Then there was the time I dehydrated a chicken casserole containing peas, and didn't test before the backpack. I boiled and boiled the stuff for almost 20 minutes until everything else was a glutinous mess, but the peas remained the consistency of buckshot.
I've also found that it's a good idea to take at least one no-cook dinner so that if I'm too tired to fire up the stove, I can still eat.Oct 15, 2009 at 10:10 pm #1536905
Thanks for the help! I forgot to put the hot liquids on the list :)… Also, do you have any examples of what a good no cook dinner would be?
Thanks for the help!
-JaceOct 16, 2009 at 6:34 am #1536964
I have a couple "salads" that I take at times that are no cook. Usually lentils or couscous. Even then cheese and crackers are nice. Or even hummus on tortillas. Heck, even PB & J works…..
But usually for me in cold weather what Roger mentions is very important – small soups. If I am cold, tired and not feeling hungry (but I should be!) I make up a cup of thin soup. The warm liquid, the salt, potassium, etc make you feel a lot better, quickly. It gets you hydrated and then maybe an hour later, it is "hey I feel hungry!"Oct 16, 2009 at 7:22 am #1536970
First of all ditto what Sarah and Roger said. Hot drinks and soup. I know for a fact Sarah always has tea in her pack (I'm a mooch!) I used to bring packets of instant miso soup and sip on that while dinner was cooking. I need to do that again.
A hot drink with a little more fat in it (hot chocolate with coconut creme powder anyone?) will help keep you warm at night.
No cook dinner? Wraps! Hummus, black bean, cream cheese, shelf stable bacon… Lots of options! Here's one we had (for lunch, but it still works) on our last trip.
Mount Daniel Wrap
instant black or refried beans
1-2 taco or hot sauce packets
2 baby bell cheese wheels
At home: put the beans in a snack sized baggie. Carry everything else seperately.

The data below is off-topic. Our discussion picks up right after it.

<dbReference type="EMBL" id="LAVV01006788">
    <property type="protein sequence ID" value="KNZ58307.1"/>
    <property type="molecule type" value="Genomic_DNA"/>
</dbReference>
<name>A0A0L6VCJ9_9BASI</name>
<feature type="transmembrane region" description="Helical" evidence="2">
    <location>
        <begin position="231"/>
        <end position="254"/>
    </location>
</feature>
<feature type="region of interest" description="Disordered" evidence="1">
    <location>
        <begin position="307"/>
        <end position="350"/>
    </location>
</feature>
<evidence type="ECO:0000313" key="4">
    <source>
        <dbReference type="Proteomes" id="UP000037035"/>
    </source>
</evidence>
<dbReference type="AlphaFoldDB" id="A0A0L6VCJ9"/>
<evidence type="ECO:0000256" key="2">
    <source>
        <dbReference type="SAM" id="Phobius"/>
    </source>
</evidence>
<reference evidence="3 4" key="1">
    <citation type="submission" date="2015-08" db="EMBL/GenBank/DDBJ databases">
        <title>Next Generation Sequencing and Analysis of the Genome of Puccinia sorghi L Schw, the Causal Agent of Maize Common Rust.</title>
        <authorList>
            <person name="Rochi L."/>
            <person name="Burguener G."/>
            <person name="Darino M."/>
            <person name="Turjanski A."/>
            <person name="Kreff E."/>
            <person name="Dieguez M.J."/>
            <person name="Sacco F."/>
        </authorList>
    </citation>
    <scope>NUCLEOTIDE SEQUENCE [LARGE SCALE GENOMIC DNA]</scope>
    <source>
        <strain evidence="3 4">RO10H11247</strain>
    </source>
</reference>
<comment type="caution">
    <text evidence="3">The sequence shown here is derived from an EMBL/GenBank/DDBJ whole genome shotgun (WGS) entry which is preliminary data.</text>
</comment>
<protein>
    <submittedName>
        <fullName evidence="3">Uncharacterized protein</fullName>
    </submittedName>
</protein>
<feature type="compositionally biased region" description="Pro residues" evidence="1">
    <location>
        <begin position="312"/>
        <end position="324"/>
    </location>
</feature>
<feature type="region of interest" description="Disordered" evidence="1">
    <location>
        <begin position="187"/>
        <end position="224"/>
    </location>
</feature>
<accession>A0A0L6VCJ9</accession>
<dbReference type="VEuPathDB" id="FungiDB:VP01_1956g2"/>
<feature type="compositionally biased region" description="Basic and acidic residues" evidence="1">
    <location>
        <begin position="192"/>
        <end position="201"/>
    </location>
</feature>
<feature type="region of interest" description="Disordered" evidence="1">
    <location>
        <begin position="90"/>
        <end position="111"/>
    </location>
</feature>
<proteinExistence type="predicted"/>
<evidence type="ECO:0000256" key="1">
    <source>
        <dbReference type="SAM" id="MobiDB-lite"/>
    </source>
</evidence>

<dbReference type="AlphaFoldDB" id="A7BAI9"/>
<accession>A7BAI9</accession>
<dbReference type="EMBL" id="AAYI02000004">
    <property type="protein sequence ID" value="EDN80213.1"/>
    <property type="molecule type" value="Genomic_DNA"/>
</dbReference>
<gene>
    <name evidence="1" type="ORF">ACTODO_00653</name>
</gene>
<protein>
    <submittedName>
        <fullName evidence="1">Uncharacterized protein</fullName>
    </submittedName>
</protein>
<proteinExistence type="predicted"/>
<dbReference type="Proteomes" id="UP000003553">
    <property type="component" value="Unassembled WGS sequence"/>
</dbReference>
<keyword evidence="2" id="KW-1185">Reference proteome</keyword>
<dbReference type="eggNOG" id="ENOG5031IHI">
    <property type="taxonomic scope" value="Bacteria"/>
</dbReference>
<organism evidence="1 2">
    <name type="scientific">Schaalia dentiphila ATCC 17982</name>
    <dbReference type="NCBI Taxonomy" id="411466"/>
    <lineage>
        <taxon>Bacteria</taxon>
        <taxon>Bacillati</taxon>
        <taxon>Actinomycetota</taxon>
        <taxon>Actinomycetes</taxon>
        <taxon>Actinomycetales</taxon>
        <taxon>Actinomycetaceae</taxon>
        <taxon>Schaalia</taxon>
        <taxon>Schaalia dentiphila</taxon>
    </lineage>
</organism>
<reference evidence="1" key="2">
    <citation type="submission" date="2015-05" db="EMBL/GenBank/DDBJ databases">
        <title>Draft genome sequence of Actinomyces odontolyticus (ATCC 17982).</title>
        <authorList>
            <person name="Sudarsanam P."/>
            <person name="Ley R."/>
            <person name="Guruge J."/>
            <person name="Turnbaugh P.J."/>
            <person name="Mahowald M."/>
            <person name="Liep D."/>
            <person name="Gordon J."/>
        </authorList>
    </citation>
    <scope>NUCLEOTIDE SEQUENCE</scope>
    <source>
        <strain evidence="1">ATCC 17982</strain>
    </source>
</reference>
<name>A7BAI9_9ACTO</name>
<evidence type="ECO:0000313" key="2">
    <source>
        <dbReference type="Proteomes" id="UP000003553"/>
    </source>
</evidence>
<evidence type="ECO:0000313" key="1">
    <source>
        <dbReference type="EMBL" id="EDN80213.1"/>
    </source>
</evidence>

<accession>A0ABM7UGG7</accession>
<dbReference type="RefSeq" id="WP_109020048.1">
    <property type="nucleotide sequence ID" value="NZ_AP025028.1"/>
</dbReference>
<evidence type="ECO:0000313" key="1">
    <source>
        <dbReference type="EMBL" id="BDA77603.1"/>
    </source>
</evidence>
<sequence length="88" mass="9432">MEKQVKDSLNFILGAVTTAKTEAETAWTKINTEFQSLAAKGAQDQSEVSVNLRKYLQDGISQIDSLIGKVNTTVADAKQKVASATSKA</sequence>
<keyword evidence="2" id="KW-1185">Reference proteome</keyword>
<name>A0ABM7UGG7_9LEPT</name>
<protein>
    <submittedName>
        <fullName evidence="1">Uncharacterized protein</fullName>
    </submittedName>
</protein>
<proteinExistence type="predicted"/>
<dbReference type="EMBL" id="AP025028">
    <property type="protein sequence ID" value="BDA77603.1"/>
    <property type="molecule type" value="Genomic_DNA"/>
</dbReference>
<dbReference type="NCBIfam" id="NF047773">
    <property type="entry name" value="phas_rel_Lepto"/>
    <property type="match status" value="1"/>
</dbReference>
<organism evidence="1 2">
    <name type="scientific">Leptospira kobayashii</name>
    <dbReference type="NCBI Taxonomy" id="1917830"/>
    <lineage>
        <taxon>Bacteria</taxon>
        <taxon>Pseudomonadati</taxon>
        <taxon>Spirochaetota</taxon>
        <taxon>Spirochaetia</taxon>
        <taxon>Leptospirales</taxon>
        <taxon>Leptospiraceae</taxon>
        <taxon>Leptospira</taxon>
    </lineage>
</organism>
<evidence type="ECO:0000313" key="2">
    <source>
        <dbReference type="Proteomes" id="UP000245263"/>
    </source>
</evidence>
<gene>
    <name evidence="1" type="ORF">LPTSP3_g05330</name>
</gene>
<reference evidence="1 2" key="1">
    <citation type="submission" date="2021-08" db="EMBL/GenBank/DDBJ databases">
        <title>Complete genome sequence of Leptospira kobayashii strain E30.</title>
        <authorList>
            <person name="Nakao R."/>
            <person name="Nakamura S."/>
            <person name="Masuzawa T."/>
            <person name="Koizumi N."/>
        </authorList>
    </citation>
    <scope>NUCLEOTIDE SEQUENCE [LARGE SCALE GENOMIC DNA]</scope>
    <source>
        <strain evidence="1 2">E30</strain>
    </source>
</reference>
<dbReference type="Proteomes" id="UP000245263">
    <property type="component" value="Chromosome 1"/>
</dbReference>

In camp: add water to the bean baggie. Seal and squish. Let stand for 5 minutes or until rehydrated. Cut a corner off the bag and squish out onto a tortilla (like you are piping frosting!) Top with the hot sauce. Unwrap the cheese, cut in half and top the beans with them. Roll and eat.Oct 16, 2009 at 4:33 pm #1537089
thanks! That sounds like a great idea… I may have to try that. And I will definitely add some warm drinks to the mix
-JaceOct 16, 2009 at 5:30 pm #1537112
Thanks for shring that awesome recipe, Dicentra! I am sure to use that next time I head out :)
cheersOct 17, 2009 at 7:59 am #1537213
I had too many beans for me, so my hiking partner put the rest on his tuna wrap. (tuna, mayo, mustard etc) Blech!! But he said it was good.Oct 19, 2009 at 3:25 am #1537636
Hey guys, when you suggest hot liquids (hot chocolate, tea, soup, broth, etc.), do you prepare those when you stop to take a break, or do you just fill a Thermos and go? Wondering how many lightweight backpackers include a Thermos in their gear…Oct 19, 2009 at 6:27 am #1537653
It depends on the trip and time of year. In summer I wouldn't but in very cold temps I at least carry a good insulated light mug for drinking out of. I have carried a bullet style Thermos for winter trips – where the insulation pays off for the weight. But only in severe cold!Oct 19, 2009 at 9:24 am #1537698
@scottbentzLocale: Southern California
I usually drink my hot liquids while I'm waiting for my food to rehydrate/cook. I like cup of soup or miso soup. In the winter I would also heat water later on for a strong cup of hot chocolate. In the morning I also would eat hot oatmeal and more hot chocolate. I most likely would not heat water for lunch.